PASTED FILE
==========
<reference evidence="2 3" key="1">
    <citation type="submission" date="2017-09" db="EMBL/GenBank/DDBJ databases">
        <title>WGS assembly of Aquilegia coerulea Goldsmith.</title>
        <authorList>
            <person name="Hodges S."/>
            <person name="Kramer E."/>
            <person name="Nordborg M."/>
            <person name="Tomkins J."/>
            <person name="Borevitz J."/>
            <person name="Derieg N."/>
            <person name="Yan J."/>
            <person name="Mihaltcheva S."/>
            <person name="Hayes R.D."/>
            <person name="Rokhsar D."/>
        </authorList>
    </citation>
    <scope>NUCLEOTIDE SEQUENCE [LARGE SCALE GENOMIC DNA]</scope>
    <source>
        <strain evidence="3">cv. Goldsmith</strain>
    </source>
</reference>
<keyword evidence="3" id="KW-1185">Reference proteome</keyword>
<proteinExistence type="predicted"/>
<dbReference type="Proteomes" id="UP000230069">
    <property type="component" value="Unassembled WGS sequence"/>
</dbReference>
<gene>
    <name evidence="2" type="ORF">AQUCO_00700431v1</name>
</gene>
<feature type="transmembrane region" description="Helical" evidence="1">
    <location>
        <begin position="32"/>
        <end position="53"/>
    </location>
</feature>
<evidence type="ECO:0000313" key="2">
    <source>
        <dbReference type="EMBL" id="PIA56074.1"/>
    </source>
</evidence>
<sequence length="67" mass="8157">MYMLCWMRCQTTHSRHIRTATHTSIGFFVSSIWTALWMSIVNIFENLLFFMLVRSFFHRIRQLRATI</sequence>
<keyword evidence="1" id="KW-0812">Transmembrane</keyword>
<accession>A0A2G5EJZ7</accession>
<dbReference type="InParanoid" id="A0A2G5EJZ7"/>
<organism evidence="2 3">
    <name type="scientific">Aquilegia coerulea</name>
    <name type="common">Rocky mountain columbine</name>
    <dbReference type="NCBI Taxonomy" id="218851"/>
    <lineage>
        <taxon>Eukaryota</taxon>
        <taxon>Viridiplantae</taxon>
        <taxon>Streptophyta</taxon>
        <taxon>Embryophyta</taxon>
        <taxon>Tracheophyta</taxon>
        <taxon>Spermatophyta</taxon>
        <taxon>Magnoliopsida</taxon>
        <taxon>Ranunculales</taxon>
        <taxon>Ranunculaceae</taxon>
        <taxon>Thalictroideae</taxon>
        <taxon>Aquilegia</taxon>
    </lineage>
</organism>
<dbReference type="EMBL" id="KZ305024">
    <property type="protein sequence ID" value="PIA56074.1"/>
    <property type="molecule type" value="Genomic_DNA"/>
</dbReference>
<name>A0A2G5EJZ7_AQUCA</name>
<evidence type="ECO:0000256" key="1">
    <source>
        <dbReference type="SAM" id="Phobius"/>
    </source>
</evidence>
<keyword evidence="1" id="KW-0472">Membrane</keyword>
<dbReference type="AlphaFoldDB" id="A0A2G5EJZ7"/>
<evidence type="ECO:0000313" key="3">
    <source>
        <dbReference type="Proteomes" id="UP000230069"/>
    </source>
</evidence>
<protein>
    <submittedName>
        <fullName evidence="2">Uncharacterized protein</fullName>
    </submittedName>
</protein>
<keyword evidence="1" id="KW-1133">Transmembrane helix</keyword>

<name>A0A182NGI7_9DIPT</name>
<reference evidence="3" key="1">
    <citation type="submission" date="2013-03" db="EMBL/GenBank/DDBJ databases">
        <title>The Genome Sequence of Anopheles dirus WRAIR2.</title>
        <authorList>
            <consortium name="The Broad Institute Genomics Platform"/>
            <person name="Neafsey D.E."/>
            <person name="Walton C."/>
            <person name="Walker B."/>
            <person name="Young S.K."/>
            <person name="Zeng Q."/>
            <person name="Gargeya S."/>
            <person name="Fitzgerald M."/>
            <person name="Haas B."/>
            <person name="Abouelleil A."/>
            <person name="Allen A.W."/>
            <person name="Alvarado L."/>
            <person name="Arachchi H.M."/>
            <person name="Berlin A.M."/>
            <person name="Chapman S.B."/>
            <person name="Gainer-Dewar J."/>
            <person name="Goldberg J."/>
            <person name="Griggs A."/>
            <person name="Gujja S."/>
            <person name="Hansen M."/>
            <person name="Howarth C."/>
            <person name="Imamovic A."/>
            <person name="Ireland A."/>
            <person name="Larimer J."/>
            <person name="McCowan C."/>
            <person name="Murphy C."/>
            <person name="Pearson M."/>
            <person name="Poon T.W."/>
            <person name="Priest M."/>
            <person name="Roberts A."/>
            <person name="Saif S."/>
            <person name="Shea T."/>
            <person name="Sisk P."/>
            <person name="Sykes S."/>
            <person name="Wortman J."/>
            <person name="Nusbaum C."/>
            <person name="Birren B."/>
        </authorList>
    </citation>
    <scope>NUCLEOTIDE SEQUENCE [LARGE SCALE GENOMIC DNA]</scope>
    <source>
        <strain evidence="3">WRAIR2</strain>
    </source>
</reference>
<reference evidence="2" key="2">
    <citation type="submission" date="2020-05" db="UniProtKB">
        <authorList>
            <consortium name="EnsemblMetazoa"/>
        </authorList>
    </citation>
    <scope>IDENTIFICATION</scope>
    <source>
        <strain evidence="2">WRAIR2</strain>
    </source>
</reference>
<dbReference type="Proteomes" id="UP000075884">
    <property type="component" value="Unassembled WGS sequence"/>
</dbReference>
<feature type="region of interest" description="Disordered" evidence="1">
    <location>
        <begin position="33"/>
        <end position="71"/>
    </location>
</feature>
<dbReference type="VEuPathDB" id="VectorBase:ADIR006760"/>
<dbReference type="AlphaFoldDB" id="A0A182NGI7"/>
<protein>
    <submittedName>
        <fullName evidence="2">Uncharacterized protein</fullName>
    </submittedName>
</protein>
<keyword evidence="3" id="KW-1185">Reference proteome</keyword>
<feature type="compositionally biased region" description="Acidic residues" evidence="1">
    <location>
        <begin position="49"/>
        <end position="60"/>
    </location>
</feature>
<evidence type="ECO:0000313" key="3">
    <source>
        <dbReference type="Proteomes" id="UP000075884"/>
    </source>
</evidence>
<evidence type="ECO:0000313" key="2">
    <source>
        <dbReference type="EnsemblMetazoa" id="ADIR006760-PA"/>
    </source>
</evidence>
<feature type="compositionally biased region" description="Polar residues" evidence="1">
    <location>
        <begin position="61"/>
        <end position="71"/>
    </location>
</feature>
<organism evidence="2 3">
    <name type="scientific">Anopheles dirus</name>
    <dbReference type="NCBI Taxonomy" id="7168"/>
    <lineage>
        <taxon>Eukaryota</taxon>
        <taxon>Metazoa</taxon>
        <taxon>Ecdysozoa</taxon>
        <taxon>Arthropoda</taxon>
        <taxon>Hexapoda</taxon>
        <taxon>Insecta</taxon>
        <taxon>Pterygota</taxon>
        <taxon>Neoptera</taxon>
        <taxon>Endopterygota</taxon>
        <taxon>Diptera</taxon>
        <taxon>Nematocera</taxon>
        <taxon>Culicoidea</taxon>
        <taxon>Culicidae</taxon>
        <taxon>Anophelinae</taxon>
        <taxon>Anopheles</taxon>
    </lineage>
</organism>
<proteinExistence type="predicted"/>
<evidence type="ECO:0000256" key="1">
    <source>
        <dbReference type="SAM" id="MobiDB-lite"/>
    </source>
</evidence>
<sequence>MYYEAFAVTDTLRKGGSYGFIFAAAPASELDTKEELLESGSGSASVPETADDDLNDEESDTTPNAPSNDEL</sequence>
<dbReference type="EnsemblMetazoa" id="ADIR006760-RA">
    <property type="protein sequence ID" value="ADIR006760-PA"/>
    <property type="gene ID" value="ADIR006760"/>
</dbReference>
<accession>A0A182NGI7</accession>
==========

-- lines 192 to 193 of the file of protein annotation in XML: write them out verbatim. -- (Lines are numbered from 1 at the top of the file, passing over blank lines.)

        <taxon>Arthropoda</taxon>
        <taxon>Hexapoda</taxon>